• Presence or history of prodromi of a thrombosis (e.g. transient ischaemic attack, angina pectoris).
  • History of migraine with focal neurological symptoms.
  • Diabetes mellitus with vascular involvement.
  • The presence of a severe or multiple risk factor(s) for venous or arterial thrombosis may also constitute a contraindication (see under “Special warnings and precautions for use”).
  • Pancreatitis or a history thereof if associated with severe hypertriglyceridemia.
  • Presence or history of severe hepatic disease as long as liver function values have not returned to normal.
  • Presence or history of liver tumours (benign or malignant).
  • Known or suspected sex-steroid influenced malignancies (e.g. of the genital organs or the breasts).
  • Undiagnosed vaginal bleeding.
  • Known or suspected pregnancy.
  • Hypersensitivity to the active substances or to any of the excipients.

 

Combined oral contraceptives (COCs) should not be used in the presence of any of the conditions listed below.  Should any of the conditions appear for the first time during COC use, the product should be stopped immediately.

  • Presence or history of venous or arterial thrombotic/thromboembolic events (e.g. deep venous thrombosis, pulmonary embolism, myocardial infarction) or of a cerebrovascular accident.
  • Presence or history of prodromi of a thrombosis (e.g. transient ischaemic attack, angina pectoris).
  • The presence of a severe or multiple risk factor(s) for venous or arterial thrombosis may also constitute a contraindication (see “Special warnings and precautions for use”).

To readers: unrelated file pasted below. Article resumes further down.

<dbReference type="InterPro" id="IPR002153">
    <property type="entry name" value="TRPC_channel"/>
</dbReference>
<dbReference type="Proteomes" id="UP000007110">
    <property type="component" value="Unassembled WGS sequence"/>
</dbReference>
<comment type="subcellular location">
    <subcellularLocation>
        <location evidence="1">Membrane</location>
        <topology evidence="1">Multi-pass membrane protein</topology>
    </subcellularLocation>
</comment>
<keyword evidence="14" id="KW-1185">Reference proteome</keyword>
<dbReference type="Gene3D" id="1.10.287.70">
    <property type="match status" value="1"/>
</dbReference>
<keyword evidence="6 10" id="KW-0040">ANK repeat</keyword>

• History of migraine with focal neurological symptoms.
  • Diabetes mellitus with vascular involvement.
  • Severe hepatic disease as long as liver function values have not returned to normal.
  • Presence or history of liver tumours (benign or malignant).
  • Known or suspected sex-steroid influenced malignancies (e.g. of the genital organs or the breasts).
  • Undiagnosed vaginal bleeding.
  • Known or suspected pregnancy.
  • Hypersensitivity to the active substances or to any of the excipients.

 

4.4 Special warnings and precautions for use

 

4.4 Special warnings and precautions for use

 

4.4.1 Warnings

If any of the conditions/risk factors mentioned below is present, the benefits of COC use should be weighed against the possible risks for each individual woman and discussed with the woman before she decides to start using it. In the event of aggravation, exacerbation or first appearance of any of these conditions or risk factors, the woman should contact her physician. The physician should then decide on whether COC use should be discontinued.

 

·                Circulatory Disorders

 Epidemiological studies have suggested an association between the use of COCs and an increased risk of arterial and venous thrombotic and thromboembolic diseases such as myocardial infarction, stroke, deep venous thrombosis and pulmonary embolism. These events occur rarely.

 

Venous thromboembolism (VTE), manifesting as deep venous thrombosis and/or pulmonary embolism, may occur during the use of all COCs. The risk for venous thromboembolism is highest during the first year a woman ever uses a COC. The approximate incidence of VTE in users of low oestrogen dose (< 0.05 mg ethinylestradiol) OCs is up to 4 per 10 000 woman years compared to 0.5 – 3 per 10 000 woman years in non-OC users. The incidence of VTE associated with pregnancy is 6 per 10 000 pregnant woman years.

 

 Extremely rarely, thrombosis has been reported to occur in other blood vessels e.g. hepatic, mesenteric, renal, cerebral or retinal veins and arteries, in COC users. There is no consensus as to whether the occurrence of these events is associated with the use of COCs.